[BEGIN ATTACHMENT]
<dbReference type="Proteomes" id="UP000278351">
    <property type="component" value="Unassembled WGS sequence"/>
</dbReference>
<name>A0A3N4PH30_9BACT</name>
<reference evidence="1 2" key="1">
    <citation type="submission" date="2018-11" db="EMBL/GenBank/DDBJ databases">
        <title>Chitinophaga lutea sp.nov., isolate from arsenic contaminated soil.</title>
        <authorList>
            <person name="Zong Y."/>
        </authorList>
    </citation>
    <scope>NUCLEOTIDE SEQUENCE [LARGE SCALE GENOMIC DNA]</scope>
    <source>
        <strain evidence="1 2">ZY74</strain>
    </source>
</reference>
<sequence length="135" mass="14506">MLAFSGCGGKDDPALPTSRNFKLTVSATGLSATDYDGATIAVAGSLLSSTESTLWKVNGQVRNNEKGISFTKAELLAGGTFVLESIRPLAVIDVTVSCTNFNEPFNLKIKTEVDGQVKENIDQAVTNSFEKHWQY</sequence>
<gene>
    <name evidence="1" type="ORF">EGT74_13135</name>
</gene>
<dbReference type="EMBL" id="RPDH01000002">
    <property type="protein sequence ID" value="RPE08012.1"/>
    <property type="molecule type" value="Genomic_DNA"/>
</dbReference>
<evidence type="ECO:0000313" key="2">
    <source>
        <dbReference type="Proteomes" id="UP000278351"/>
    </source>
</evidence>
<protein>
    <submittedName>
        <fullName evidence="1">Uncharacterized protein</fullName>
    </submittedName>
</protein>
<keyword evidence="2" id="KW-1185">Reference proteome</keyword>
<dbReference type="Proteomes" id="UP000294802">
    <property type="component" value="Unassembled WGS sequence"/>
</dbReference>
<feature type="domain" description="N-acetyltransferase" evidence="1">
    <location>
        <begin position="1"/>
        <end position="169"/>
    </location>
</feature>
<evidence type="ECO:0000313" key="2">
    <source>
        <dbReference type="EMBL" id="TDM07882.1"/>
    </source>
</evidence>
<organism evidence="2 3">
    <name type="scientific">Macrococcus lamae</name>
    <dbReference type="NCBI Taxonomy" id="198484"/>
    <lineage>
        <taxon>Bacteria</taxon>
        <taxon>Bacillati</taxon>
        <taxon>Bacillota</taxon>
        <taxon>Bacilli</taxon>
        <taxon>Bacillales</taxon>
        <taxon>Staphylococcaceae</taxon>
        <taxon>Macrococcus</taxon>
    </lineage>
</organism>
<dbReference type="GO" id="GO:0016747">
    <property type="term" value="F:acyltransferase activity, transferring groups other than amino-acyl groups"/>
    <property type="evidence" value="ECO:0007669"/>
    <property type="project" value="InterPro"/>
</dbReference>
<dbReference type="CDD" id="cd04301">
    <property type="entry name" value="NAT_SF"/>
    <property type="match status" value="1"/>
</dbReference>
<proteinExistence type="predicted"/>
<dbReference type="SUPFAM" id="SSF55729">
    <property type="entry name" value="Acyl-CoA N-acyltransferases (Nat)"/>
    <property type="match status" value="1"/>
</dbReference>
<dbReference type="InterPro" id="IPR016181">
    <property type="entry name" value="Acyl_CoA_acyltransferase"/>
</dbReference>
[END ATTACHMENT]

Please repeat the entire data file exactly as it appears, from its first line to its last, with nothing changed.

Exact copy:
<dbReference type="Proteomes" id="UP000278351">
    <property type="component" value="Unassembled WGS sequence"/>
</dbReference>
<name>A0A3N4PH30_9BACT</name>
<reference evidence="1 2" key="1">
    <citation type="submission" date="2018-11" db="EMBL/GenBank/DDBJ databases">
        <title>Chitinophaga lutea sp.nov., isolate from arsenic contaminated soil.</title>
        <authorList>
            <person name="Zong Y."/>
        </authorList>
    </citation>
    <scope>NUCLEOTIDE SEQUENCE [LARGE SCALE GENOMIC DNA]</scope>
    <source>
        <strain evidence="1 2">ZY74</strain>
    </source>
</reference>
<sequence length="135" mass="14506">MLAFSGCGGKDDPALPTSRNFKLTVSATGLSATDYDGATIAVAGSLLSSTESTLWKVNGQVRNNEKGISFTKAELLAGGTFVLESIRPLAVIDVTVSCTNFNEPFNLKIKTEVDGQVKENIDQAVTNSFEKHWQY</sequence>
<gene>
    <name evidence="1" type="ORF">EGT74_13135</name>
</gene>
<dbReference type="EMBL" id="RPDH01000002">
    <property type="protein sequence ID" value="RPE08012.1"/>
    <property type="molecule type" value="Genomic_DNA"/>
</dbReference>
<evidence type="ECO:0000313" key="2">
    <source>
        <dbReference type="Proteomes" id="UP000278351"/>
    </source>
</evidence>
<protein>
    <submittedName>
        <fullName evidence="1">Uncharacterized protein</fullName>
    </submittedName>
</protein>
<keyword evidence="2" id="KW-1185">Reference proteome</keyword>
<dbReference type="Proteomes" id="UP000294802">
    <property type="component" value="Unassembled WGS sequence"/>
</dbReference>
<feature type="domain" description="N-acetyltransferase" evidence="1">
    <location>
        <begin position="1"/>
        <end position="169"/>
    </location>
</feature>
<evidence type="ECO:0000313" key="2">
    <source>
        <dbReference type="EMBL" id="TDM07882.1"/>
    </source>
</evidence>
<organism evidence="2 3">
    <name type="scientific">Macrococcus lamae</name>
    <dbReference type="NCBI Taxonomy" id="198484"/>
    <lineage>
        <taxon>Bacteria</taxon>
        <taxon>Bacillati</taxon>
        <taxon>Bacillota</taxon>
        <taxon>Bacilli</taxon>
        <taxon>Bacillales</taxon>
        <taxon>Staphylococcaceae</taxon>
        <taxon>Macrococcus</taxon>
    </lineage>
</organism>
<dbReference type="GO" id="GO:0016747">
    <property type="term" value="F:acyltransferase activity, transferring groups other than amino-acyl groups"/>
    <property type="evidence" value="ECO:0007669"/>
    <property type="project" value="InterPro"/>
</dbReference>
<dbReference type="CDD" id="cd04301">
    <property type="entry name" value="NAT_SF"/>
    <property type="match status" value="1"/>
</dbReference>
<proteinExistence type="predicted"/>
<dbReference type="SUPFAM" id="SSF55729">
    <property type="entry name" value="Acyl-CoA N-acyltransferases (Nat)"/>
    <property type="match status" value="1"/>
</dbReference>
<dbReference type="InterPro" id="IPR016181">
    <property type="entry name" value="Acyl_CoA_acyltransferase"/>
</dbReference>